Tuesday, March 9, 2004
Carnegie Mellon University Chemist Receives Prestigious Cooperative Research Award in Polymer Science and Engineering at American Chemical Society Meeting
Carnegie Mellon University polymer chemist Krzysztof Matyjaszewski has received the 2004 Cooperative Research Award in Polymer Science and Engineering from the American Chemical Society (ACS). Matyjaszewski, the J.C. Warner Professor of Chemistry at Carnegie Mellon, will receive the award in recognition of his productive and sustained collaborative endeavors in the field of controlled/living radical polymerization at the ACS annual meeting, held from March 28-April 1 in Anaheim, Calif.
The award, endowed by a gift from the Eastman Kodak Company and presented annually since 1992, will be given in conjunction with a special symposium in which participants from industry and academia highlight research resulting from Matyjaszewski's impressive contributions to the field of polymer chemistry.
Matyjaszewski, who directs the Center for Macromolecular Engineering at the Mellon College of Science, is renowned for developing atom transfer radical polymerization (ATRP). ATRP is a controlled living polymerization process that differs from conventional methods to make polymers, in which it's difficult to control the composition and architecture of the resulting compound. With ATRP, a complex polymer structure is made by adding one monomer at a time to a slowly growing polymer chain by interaction of the growing chain end with a special catalyst, including hybrid catalysts with low levels of metals in solution. Monomers are added to the chain end one unit at a time. The process can also be shut down or re-started at will, depending on how the temperature and other conditions are varied. This methodology allows precise control over the composition and architecture of the many structures they can create.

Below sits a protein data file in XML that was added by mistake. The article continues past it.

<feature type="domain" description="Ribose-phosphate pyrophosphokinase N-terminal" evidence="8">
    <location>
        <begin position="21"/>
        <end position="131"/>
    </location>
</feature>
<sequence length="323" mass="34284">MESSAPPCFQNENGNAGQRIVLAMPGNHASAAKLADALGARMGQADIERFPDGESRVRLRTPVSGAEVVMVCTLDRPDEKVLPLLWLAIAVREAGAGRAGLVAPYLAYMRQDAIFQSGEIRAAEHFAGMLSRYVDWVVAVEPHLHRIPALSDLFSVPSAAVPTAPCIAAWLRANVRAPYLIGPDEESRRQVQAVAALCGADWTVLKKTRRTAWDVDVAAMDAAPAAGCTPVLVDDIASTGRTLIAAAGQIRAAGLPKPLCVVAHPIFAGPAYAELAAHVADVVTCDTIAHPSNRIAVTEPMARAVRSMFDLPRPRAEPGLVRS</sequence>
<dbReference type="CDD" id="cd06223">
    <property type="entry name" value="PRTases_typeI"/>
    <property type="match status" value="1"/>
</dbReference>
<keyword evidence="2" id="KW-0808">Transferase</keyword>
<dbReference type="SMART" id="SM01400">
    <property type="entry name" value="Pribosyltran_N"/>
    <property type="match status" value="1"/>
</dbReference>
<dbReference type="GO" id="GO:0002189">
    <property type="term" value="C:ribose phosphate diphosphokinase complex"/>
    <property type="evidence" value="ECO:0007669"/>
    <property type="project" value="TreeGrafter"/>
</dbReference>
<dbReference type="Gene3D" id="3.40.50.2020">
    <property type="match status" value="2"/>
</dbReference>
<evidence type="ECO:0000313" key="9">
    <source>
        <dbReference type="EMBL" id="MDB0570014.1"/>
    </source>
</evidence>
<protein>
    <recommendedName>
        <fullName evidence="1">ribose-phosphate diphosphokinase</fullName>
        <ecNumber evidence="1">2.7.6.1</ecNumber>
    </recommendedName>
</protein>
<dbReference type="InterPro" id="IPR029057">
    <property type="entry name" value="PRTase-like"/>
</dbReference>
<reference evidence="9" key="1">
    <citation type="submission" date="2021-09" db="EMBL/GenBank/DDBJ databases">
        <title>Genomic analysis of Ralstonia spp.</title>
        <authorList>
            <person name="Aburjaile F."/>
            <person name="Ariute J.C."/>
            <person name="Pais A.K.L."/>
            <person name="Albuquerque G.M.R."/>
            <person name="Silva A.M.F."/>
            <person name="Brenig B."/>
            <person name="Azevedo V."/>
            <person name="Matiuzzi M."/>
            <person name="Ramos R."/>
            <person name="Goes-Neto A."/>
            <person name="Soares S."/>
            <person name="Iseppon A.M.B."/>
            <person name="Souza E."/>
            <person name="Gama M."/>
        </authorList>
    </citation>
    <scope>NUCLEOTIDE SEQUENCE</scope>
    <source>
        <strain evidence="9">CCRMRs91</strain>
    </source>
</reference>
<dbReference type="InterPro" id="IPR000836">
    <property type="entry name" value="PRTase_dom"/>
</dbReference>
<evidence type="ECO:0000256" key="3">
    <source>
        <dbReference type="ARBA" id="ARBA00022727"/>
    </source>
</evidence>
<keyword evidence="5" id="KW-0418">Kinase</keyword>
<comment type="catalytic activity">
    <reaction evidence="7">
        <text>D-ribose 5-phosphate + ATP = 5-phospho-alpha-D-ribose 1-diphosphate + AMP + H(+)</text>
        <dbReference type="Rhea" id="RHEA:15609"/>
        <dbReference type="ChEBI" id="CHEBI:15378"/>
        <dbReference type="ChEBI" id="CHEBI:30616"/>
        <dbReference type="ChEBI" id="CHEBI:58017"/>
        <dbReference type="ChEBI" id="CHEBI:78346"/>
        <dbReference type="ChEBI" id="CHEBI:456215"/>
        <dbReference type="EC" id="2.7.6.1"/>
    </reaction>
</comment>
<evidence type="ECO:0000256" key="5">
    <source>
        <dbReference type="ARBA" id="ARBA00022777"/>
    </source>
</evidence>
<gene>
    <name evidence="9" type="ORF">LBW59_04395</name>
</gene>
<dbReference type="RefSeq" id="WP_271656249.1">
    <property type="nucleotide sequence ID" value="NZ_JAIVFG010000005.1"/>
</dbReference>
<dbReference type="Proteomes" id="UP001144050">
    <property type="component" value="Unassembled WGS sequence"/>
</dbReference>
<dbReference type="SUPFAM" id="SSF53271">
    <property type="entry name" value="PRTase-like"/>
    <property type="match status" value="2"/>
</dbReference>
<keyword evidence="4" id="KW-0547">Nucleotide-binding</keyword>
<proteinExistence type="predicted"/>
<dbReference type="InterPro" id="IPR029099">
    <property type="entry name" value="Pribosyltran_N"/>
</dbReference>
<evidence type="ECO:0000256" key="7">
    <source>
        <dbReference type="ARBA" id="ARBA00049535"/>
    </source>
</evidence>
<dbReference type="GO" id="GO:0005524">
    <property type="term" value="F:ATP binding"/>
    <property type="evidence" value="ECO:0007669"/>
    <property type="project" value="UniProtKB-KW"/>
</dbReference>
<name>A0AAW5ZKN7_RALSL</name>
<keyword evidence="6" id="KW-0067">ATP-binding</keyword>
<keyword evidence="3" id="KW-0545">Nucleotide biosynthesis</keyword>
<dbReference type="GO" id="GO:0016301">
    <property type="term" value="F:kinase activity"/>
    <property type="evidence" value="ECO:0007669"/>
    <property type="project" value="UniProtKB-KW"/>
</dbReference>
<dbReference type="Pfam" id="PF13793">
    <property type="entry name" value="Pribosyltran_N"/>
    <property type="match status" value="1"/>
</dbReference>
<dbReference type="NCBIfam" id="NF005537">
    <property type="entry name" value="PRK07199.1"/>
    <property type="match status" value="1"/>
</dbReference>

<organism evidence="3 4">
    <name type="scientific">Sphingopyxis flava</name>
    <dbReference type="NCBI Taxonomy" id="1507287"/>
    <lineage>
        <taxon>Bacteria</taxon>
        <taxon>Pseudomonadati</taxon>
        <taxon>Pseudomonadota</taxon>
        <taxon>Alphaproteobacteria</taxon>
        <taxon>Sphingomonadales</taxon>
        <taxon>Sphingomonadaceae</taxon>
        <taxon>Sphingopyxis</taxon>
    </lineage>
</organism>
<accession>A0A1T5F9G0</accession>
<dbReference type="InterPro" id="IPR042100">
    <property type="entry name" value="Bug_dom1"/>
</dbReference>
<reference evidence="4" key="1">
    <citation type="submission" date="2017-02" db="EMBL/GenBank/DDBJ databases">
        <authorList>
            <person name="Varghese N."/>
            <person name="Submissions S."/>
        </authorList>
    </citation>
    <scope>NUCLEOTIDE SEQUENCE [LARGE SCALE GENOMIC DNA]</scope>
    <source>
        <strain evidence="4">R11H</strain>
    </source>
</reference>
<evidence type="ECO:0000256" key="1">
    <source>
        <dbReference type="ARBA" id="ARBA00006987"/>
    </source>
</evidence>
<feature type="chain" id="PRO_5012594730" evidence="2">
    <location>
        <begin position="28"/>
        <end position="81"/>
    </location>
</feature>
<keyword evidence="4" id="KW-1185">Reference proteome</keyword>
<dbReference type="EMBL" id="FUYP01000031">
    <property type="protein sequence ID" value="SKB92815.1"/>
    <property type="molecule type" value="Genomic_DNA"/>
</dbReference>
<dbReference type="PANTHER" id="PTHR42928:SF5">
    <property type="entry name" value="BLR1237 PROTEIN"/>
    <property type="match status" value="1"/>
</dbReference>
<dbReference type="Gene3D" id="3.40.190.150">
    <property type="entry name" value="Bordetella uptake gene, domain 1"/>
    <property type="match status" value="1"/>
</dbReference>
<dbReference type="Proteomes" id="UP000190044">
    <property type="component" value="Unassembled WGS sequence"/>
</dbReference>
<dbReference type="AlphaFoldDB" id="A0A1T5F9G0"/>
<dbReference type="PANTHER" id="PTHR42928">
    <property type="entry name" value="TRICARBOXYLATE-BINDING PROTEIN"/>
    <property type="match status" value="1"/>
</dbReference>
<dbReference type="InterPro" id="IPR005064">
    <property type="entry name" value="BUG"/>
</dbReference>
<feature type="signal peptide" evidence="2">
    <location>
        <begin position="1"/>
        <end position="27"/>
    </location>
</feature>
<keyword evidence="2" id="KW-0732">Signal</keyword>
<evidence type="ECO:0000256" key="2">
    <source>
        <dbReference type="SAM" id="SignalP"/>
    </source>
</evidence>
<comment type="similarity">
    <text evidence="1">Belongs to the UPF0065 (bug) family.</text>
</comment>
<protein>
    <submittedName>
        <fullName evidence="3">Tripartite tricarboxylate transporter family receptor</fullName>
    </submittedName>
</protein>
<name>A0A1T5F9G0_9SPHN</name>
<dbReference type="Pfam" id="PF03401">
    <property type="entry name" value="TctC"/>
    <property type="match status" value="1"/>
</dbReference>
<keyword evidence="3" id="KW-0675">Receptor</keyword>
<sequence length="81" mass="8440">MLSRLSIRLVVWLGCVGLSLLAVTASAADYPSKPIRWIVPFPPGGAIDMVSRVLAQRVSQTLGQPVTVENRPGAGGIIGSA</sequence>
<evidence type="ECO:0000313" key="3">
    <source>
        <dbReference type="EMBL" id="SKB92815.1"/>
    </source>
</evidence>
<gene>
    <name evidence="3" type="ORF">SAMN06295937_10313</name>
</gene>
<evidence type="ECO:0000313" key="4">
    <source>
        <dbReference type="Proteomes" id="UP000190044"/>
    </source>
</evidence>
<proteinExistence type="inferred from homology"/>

ATRP could be used to develop a diverse range of materials, including durable but scratch-resistant paint coatings, drug delivery implants, breathable contacts, carbon nanotube-forming matrices and toxin-neutralizing systems for use in environmental settings.
Matyjaszewski's groundbreaking paper on ATRP, first published in 1995, has spawned considerable industrial and academic research in this field of controlled polymerization and has been cited more than 900 times, making him among the world's most highly cited chemists. In a list of the top 100 scientists compiled in 2003 by Essential Science Indicators, Matyjaszewski ranked 16th among all fields of chemistry.
Much of the research progress and commercial success related to ATRP is due to two research consortia initiated and led by Matyjaszewski. The current consortium, built on the first ATRP consortium founded in 1995 with 11 international industrial organizations, interacts with 21 industrial companies from around the world interested in creating novel polymeric materials for their markets. Some of these corporations have licensed ATRP technology and started commercial production. This consortium aims to explore the polymer science underlying their targeted activities, and to train both university and industrial scientists in procedures for responsive polymeric material development.
An elected fellow of the ACS Division of Polymeric Materials, Science and Engineering, Matyjaszewski also has received the 1989 Presidential Young Investigator Award, the 1995 ACS Creative Polymer Chemistry Award, the 1999 Humboldt Award for U.S. Senior Scientists, the 2001 ACS Pittsburgh Award and the 2002 ACS Polymer Chemistry Award.
By: Lauren Ward